“We do everything that the employees do, and then some,” Morgan said. “If you’ve got a bad horse or a problem child or something, one of us will do it. You try to keep people healthy, you don’t want anyone getting hurt. I’d rather take the black and blue.”

And they are there for the babies-Morgan’s favorite.

“We are both there for every foaling,” Morgan said. “Even though our guys are out there, we have a certain way we like to do it. Everybody does it differently, but our way works great for us.

“We give them all a bottle. We like them to get nutrition right into them right away before they even get up. Just makes them that much stronger.”

It’s foalings along with a hundred other things that capture Morgan’s and Little’s attention-from checking fields to finicky fillies.

“The horse business, it isn’t a job, it’s a way of life,” Morgan said. “It’s 24/7, and you never know when somebody’s going to be sick. You take the good and the bad together, but it’s a way of life. It’s not just, ‘OK, it’s 5 o’clock, I’m going home.’

“I like to farm it. I love the horses. I like racing. I like racing Standardbreds, Thoroughbreds, it doesn’t matter. You have to love it to do it. It’s a way of life.”

Mixed in among all those boarders and layups, the couple has a Thoroughbred mare and foal of their own, as well as four racing Standardbreds, but they don’t differentiate.

“Our motto here is, if they’re here, we treat them like they’re ours. And the clients know that we treat them like they’re ours. We think of all the babies as being our babies, our mares. Even though we don’t own them, it’s just like we own them.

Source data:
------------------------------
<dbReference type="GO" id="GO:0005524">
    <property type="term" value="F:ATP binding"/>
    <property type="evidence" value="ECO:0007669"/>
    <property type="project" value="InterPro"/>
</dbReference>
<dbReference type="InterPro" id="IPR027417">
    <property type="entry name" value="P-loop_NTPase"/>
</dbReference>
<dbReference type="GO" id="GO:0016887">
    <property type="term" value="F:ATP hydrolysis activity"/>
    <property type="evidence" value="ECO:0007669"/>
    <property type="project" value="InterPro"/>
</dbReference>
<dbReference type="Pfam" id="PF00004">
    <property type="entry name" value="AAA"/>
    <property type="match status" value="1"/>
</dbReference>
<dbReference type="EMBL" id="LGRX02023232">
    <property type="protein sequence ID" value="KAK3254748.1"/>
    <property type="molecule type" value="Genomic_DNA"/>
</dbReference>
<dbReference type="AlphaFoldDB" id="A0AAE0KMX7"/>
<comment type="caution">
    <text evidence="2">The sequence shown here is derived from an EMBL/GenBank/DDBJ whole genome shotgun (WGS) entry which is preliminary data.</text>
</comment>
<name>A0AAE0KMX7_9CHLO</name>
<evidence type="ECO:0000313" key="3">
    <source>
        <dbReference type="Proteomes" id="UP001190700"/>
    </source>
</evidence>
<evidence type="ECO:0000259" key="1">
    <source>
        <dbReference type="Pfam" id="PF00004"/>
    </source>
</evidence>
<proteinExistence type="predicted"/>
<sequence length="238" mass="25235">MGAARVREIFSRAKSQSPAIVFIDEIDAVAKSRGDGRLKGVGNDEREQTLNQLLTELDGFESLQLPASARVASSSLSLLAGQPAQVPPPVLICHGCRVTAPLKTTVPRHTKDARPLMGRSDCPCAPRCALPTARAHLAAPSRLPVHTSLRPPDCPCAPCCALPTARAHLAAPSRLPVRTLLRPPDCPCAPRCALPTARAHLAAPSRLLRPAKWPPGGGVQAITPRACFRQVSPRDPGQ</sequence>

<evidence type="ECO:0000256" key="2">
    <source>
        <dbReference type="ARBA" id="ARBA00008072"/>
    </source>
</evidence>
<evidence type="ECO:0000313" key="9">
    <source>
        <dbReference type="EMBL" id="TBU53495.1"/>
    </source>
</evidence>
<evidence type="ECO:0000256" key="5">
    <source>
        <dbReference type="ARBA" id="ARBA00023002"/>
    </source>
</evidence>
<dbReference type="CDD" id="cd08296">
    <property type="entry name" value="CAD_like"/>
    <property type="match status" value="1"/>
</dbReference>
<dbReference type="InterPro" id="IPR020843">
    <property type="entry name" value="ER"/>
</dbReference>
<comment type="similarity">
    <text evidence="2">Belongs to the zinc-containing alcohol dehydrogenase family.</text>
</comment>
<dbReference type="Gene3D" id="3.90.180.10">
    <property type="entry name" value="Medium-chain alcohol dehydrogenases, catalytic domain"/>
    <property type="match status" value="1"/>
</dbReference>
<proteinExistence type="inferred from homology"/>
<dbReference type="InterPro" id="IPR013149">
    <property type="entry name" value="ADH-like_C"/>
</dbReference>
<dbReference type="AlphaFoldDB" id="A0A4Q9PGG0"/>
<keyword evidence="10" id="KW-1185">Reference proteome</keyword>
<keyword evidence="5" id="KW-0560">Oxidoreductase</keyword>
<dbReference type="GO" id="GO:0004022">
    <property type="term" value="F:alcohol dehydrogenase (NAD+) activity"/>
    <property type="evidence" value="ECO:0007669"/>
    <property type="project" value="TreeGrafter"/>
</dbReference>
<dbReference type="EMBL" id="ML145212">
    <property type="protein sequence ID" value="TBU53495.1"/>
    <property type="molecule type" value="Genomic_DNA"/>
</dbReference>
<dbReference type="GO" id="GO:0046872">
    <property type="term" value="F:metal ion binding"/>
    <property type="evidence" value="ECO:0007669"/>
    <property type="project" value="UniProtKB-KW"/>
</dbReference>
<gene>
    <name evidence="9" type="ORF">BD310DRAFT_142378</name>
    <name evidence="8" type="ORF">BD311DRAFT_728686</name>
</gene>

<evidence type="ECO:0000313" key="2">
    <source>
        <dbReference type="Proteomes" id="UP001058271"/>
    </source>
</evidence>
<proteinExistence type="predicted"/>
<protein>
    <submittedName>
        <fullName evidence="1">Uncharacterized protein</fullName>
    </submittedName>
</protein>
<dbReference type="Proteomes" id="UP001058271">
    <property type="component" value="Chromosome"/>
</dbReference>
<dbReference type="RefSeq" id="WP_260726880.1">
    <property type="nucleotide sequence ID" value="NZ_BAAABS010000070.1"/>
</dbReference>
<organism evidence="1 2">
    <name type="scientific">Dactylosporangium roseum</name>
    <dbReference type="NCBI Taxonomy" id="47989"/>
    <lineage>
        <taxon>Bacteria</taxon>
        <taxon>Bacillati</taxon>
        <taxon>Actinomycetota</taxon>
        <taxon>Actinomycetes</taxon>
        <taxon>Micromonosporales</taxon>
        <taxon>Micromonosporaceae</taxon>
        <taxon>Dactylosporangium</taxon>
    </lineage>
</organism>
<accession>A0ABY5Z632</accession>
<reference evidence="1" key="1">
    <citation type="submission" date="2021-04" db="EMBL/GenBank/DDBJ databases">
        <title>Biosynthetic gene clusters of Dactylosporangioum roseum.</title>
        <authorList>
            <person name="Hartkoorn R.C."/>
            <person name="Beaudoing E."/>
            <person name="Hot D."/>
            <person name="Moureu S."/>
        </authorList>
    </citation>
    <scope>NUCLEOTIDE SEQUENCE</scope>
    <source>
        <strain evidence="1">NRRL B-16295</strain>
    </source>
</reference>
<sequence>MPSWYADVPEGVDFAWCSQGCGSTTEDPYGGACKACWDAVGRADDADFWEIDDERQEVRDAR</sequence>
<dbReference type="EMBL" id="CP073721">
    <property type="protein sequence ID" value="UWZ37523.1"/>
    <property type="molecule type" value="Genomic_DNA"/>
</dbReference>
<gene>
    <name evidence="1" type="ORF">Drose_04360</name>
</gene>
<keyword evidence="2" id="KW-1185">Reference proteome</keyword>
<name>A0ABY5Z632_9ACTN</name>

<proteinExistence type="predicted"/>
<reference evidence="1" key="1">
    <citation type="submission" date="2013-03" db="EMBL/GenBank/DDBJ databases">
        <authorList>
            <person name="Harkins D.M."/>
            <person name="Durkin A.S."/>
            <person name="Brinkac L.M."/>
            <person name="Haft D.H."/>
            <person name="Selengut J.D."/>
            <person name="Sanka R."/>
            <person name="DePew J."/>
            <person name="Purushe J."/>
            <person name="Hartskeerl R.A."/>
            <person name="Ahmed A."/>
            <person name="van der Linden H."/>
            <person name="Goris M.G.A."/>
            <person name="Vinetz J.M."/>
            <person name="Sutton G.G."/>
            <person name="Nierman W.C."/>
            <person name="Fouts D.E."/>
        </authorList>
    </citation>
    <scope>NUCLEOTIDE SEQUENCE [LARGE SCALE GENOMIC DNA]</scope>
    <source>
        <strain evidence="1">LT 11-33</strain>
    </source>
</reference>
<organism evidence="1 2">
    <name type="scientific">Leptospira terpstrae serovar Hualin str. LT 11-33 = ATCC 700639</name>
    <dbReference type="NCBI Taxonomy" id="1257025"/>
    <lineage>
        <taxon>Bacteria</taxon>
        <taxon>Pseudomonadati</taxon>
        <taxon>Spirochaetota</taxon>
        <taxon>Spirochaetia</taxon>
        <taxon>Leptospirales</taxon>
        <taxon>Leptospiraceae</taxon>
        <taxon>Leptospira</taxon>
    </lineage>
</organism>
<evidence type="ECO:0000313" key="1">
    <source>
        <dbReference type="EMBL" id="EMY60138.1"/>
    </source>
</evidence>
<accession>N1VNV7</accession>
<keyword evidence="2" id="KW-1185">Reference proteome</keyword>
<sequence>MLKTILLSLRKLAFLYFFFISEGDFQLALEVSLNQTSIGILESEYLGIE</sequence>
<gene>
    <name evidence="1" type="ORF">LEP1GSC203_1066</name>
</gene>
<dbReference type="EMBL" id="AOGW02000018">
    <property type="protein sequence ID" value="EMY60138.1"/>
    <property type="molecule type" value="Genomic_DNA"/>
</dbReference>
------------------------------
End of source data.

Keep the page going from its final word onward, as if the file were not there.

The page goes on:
“”And we tell potential clients that up front. And we tell them, you know, if you’re gonna not do the right thing, don’t come here cause I’m not going to argue with you. Because we’re protecting the whole herd, and protecting everybody’s horses the same. But we don’t have any problems with that. We have good clients, and they love their horses.

“And those are the kind of people that I like to be around, that are real people, that are fun. It’s supposed to be happy, and it’s supposed to be a good experience, not a bad experience.”

Morgan said the farm averages about 25 visitors a day during the annual Saratoga Race Course meeting. Owners come to check on their horses and bring bloodstock agents and trainers to have a look at their foals and yearlings. It’s a busy time of year, but nothing they can’t handle.

Little and Morgan have been together for 25 years, though Morgan wasn’t sure how many they’d been married. She thought maybe 20. But specific numbers and dates aren’t all that important to the overall big picture.

“When we got together we both had that love of horses,” Morgan sad. “I knew him for a long time just peripherally because he was primarily Standardbreds. We just sort of knew each other and it just sort of escalated, I guess. He’ll tell you I chased him. I tell you he chased me. It was so long ago no one really remembers the true story, which is true of most relationships.”

But it was always the horses for Morgan, who loves the babies.

“I tried a few things. I didn’t like it. I can’t stand being inside.”

“We tried a few things,” she said.

“Loved them all except the horse business,” Little said in jest.

Simply put, “I like animals. That’s all there is to it,” he said.

And no matter how busy things get on the farm, Morgan said, “If there’s a horse in that was born here or raised here, we try to get in and watch them race.”

By mid-meet they’d already had four or five winners that were raised on the farm.

“We always do have a few,” Morgan said, “but we’re not big limelight people. We’re just quietly happy that they did well for the owners.”

Read more about Mill Creek Farm.